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Article 235 in The Constitution Of India 1949
The Indian Penal Code

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Supreme Court of India
R.C. Sood vs High Court Of Rajasthan on 22 November, 1994
Equivalent citations: JT 1994 (7) SC 706, 1994 (4) SCALE 1031, 1994 Supp (3) SCC 711, 1994 Supp 5 SCR 605, 1995 (1) SLJ 163 SC, 1995 (1) UJ 154 SC
Bench: J Verma, K Paripoornan

ORDER

1. The Petitioner - R.C. Sood is a member of Higher Judicial Service in the State of Rajasthan and is a senior District and Sessions Judge. The petitioner was posted as Registrar of the Rajasthan High Court from 1.7.1989 to 1.2.1994; as the District and Sessions Judge at Jodhpur from 2.2.1994 to 4.6.1994; and as the District and Sessions Judge, Jaipur City, Jaipur from 6.6.1994. By an order dated 22nd October, 1994 (Annexure 'A') the petitioner was placed under suspension with immediate effect by the Rajasthan High Court in exercise of the powers conferred by Rule 13 of the Rajasthan Civil Services (Classification, Control and Appeal) Rules, 1958 as a consequence of the decision taken by the Full Court in its meeting held on the 20th and 21st October, 1994. This writ petition has been filed by the petitioner for quashing the suspension order and the entire disciplinary proceedings on which it is based.

2. The material facts emerging from the counter-affidavit filed on behalf of the High Court by Shri R.K. Jain, Additional Registrar (Writs) and the original record produced before us may now be stated.

3. On 29th September, 1993 the High Court in its meeting resolved as under :

Having considered the report of the Promotion Committee, resolved that the 7 vacancies are determined for direct recruitment to the RHJS Cadre keeping reservation for Schedule Castes/Schedule Tribes as per Rules.

4. Pursuant to that Resolution, a draft advertisement was finalised in the Registry of the High Court on 7.12.1993, both in Hindi and in English, mentioning therein the conditions of eligibility of the candidates and the same were published by a notification dated 4th January, 1994 in the Gazette dated 18th January, 1994. According to the advertisement as published, the age limit for the candidates was shown as the minimum of 35 years and maximum of 45 years on 1st January, 1995. Rule 14 of the Rajasthan Higher Judicial Service Rules, 1969 in which provision is made regarding the age limit of the candidates, reads as under : A candidate for direct recruitment to the service must have attained the age of 35 years and must not have attained the age of 45 years on the first day of January preceding the last date fixed for submission of the application (rest not relevant).

5. The advertisement in Hindi and English mentioned the last date for the receipt of the applications as 18.3.1994 and 29.3.1994 respectively.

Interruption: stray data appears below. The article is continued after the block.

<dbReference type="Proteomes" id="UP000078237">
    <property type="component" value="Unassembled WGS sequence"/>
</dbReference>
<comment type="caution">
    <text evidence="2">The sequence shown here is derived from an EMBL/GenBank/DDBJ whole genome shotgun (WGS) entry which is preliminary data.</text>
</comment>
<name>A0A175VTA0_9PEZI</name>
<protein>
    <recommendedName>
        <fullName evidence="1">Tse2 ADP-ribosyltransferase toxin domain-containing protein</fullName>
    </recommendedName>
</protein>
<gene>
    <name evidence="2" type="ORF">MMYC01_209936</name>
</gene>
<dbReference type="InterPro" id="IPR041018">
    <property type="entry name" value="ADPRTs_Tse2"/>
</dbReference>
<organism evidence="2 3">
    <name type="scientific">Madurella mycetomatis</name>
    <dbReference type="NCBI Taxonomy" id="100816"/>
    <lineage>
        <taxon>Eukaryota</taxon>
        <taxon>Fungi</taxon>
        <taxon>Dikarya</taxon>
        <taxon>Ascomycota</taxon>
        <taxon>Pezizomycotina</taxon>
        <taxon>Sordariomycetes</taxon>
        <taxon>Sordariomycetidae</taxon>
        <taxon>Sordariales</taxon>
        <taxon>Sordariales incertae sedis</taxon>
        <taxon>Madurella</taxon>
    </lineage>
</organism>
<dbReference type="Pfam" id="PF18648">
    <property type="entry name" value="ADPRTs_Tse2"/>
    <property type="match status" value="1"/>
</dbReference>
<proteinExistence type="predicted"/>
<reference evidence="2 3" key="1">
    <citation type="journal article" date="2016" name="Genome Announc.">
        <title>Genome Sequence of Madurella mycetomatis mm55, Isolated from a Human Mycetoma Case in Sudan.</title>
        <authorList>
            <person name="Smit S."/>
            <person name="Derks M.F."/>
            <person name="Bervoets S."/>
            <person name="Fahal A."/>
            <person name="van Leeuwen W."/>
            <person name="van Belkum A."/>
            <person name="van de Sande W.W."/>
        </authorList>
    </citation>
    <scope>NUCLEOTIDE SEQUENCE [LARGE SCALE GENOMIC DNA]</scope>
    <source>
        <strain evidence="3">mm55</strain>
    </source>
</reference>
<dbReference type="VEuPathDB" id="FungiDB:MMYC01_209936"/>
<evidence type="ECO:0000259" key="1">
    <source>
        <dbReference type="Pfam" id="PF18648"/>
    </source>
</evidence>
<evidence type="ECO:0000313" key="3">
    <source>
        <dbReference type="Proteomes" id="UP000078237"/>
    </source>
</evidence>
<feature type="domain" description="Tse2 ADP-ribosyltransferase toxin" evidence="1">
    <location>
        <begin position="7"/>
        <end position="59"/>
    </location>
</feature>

6. It is therefore clear that the date with reference to which the eligibility of the candidates as to age had to be examined was required to be mentioned as "1st January, 1994" instead of " 1st January, 1995" shown in the advertisement. Even after receipt of the applications, this error remained undetected in the Registry till a Committee of two Judges, namely, Mrs. Justice Mohini Kapoor and Mr. Justice R.S. Verma was constituted to examine the same. The above mistake of mentioning "1st January, 1995' instead of 1st January, 1994' as the date for reckoning the eligibility as to age was discovered by that Committee. The Committee in its report (Annexure R-5) dated 8.9.1994 stated thus: Thus, the Notification inviting the applications is not in accordance with the Rules. We would suggest that a proper Notification should be issued for inviting applications and at this stage no useful purpose would be served by scrutinising the applications already received. If further exercise is done on the basis of this Notification, there is every chance that the selection would be vitiated. This matter be placed before Hon'ble the Chief Justice for taking suitable action against the officers who are responsible for the issue of incorrect Notification and for taking decision for issue of fresh Notification.

7. The learned Chief Justice then directed circulation of this report to all the Judges of the High Court.

8. The record placed before us by the learned Additional Solicitor General appearing for the High Court shows that two Judges, namely, Mr. Justice N.K. Jain and Mr. Justice B.R. Arora made a note to the effect that in addition to issue of a fresh notification as suggested by the Committee, action should be also taken against the persons responsible for issuing the incorrect notification. In a Full Court meeting convened on 20th and 21st October, 1994 at Jaipur, the main seat of the High Court being at Jodhpur, this matter was taken up at 2.00 p.m. on 20th October, 1994. The minutes of the meeting show that a Resolution was passed by the Full Court on 20th October, 1994 as follows: Resolved that Justice M.P. Singh and Justice R.S. Kejriwal will examine the record of the notification issued on 14.1.1994 for the direct recruitment in RHJS and will fix the responsibility of the officer/officers for putting wrong age eligibility date and would also suggest the action to be taken.